Your history is next on the county chopping block

Nye County taxpayers subsidize two museums and, surprise, surprise, they are probably going to have that funding cut by the next budget cycle.

I’m a big fan of museums. Any time I travel I seek out a museum, whether it’s the Denver Art Museum or Louisiana’s Civil War Museum in New Orleans.

But I’m also a realist. If the county’s financial situation has forced officials to cut funding to health clinics and senior nutrition, what hope do the museums have being spared the county’s hatchet?

I have been to both museums involved in these discussions: the Central Nevada Museum in Tonopah and Pahrump Valley Museum on Basin Avenue. The Tonopah location has been operating 34 years, and the Pahrump location for 23 years.

Both are very different although their missions are the same, preserving history.

For me, the part I enjoyed most about my visit to the Central Nevada Museum earlier this year was their research room. Being a newspaper guy, I looked through their bound volumes of newspapers going back to the early days of the state. Multiple newspapers from Goldfield, Belmont, Austin and Tonopah are part of the rich collection.

The museum also has a comprehensive collection on the Tonopah Army Air Field, mining exhibits, videos. More than 1,000 books and thousands of maps, photos, and documents fill the museum’s archives. I could go on and on.

When I visited, I talked with Allen Metscher, one of the founders of the museum and president of the Central Nevada Historical Society. His passion is infectious. He has volunteered much of the past three decades of his life to build up the museum in Tonopah, with the help of others, of course.

He has also helped write numerous books with the U.S. Air Force Civil Engineer Center on Central Nevada, including histories on the Nevada Test Site before and after the federal government claimed the land for nuclear testing.

On my desk, I have a copy of his co-authored book, “Notable Crimes During the Central Nevada Mining Boom 1905 to 1910.”

While the books are not directly affiliated with the museum, Metscher used the vast archives to help research the material and gathered more artifacts for the museum from researching the books in the field.

If the doors close, we will lose access to that history.

Closer to home, the Pahrump Valley Museum, in the midst of its third decade, is an important chronicler of this area’s history. Started with an impressive Abraham Lincoln collection, the museum now has the most extensive history and documents on the Yucca Mountain project.

One of the Pahrump museum’s loudest champions (it has many champions) is researcher and writer Bob McCracken. You might recognize his name from the brothel history series that ran in the Pahrump Valley Times last year and part of 2015. He also writes a monthly article on the history of the Pahrump area. His latest column was Aug. 21 on the life of Rhyolite miner Frank “Shorty” Harris.

McCracken was one of the first people who sought me out when I arrived in Pahrump nearly one year ago. He handed me a copy of his history of Pahrump, which I read cover-to-cover in a few days.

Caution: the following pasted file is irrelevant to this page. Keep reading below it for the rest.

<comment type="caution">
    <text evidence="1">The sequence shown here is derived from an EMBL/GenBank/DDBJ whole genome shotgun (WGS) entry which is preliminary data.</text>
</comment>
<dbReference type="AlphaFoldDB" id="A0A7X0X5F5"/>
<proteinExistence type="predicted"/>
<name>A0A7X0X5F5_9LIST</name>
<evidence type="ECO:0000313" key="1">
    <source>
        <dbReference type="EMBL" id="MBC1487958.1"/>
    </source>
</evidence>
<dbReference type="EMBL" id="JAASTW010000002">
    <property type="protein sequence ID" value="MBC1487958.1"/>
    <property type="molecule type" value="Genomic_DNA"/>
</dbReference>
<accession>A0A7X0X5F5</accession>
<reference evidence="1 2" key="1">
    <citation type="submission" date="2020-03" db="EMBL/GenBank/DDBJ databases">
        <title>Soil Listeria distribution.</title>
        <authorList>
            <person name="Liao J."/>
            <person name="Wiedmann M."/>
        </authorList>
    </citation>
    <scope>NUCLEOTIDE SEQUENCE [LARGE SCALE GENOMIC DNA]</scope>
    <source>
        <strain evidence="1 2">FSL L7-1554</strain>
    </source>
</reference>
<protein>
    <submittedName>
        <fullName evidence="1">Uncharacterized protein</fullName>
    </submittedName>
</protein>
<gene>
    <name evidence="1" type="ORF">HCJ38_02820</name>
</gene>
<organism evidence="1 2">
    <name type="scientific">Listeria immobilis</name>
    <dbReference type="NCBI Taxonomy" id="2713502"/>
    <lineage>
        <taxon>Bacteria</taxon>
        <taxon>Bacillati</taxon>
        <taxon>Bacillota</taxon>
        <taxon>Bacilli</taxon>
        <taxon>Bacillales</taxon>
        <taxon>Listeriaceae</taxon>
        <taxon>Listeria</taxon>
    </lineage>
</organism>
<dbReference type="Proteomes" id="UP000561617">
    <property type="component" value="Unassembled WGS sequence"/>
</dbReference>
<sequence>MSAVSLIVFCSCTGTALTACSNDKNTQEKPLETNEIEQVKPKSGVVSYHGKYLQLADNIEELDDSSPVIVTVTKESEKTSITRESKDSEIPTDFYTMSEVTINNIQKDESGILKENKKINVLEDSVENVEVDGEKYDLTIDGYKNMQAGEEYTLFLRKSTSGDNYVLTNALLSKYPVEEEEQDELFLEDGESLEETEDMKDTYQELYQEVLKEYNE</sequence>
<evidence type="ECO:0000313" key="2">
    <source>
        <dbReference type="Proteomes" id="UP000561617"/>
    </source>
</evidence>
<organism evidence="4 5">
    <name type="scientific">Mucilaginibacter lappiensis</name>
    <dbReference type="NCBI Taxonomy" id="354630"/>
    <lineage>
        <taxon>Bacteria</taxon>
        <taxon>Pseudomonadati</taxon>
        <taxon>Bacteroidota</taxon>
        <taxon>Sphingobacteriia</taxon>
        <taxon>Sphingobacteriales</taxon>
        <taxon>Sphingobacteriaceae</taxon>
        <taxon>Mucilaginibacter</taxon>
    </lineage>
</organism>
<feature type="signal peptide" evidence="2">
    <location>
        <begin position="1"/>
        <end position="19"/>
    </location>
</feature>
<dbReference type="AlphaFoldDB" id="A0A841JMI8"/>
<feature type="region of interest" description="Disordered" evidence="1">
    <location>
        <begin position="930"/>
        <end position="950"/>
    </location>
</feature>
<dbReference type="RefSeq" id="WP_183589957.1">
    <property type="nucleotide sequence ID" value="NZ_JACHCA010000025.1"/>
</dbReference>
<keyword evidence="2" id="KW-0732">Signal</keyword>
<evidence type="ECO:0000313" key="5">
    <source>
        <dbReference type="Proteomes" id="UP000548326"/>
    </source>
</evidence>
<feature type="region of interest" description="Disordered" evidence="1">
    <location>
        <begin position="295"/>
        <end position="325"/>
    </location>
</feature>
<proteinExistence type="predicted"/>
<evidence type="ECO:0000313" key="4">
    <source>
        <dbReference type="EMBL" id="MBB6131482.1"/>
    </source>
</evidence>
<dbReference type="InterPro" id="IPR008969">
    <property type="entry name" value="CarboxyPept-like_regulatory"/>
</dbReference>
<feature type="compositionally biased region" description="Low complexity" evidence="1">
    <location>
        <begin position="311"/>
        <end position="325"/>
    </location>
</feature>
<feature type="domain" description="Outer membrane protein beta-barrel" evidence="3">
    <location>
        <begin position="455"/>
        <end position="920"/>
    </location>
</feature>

On my desk I have copies of his histories of Tonopah, Beatty, Round Mountain and Manhattan, all released on the now defunct Nye County Press.

Like with Metscher, McCracken’s writing uses the archives at not only the Pahrump museum, but also the museum in Tonopah. Many of the photos we ran in the brothel series came courtesy of the Central Nevada Museum.

I have also used the archives for use in the newspaper. When Jacque Ruud, a member of one of the most prominent families in the settling of Pahrump Valley, passed away in July, I called the museum for help. In their archives was an oral history conducted by McCracken, as well as a 1964 photo of Ruud at the old cotton gin that we published in the newspaper.

It is clear that these two important institutions face a tough road ahead to stay open. One idea being discussed is trying to get a ballot measure for a 1 cent per $100 of assessed value property tax that would go to the museum. Right now the Museum Fund is taken from the county’s general fund by approval of the County Commission. A ballot approval would make a support tax permanent and keep the doors open.

But considering how many readers lost their minds when I backed a gas tax increase to help maintain roads (which is basically a done deal), it is obvious talk of even the smallest tax increase sends people into a frenzy on our comments section and Facebook page.

But I’m hoping that is a loud minority of people. Maybe a push for county property owners to support the museums would succeed.

Cutting county funding to Pahrump and Tonopah’s museums would save the county less than $100,000. But as I said in the beginning, with everything from health care subsidies and senior nutrition already defunded, what hope do the museums have except a vote of the people or outside benefactors?

Arnold M. Knightly is the editor of the Pahrump Valley Times.

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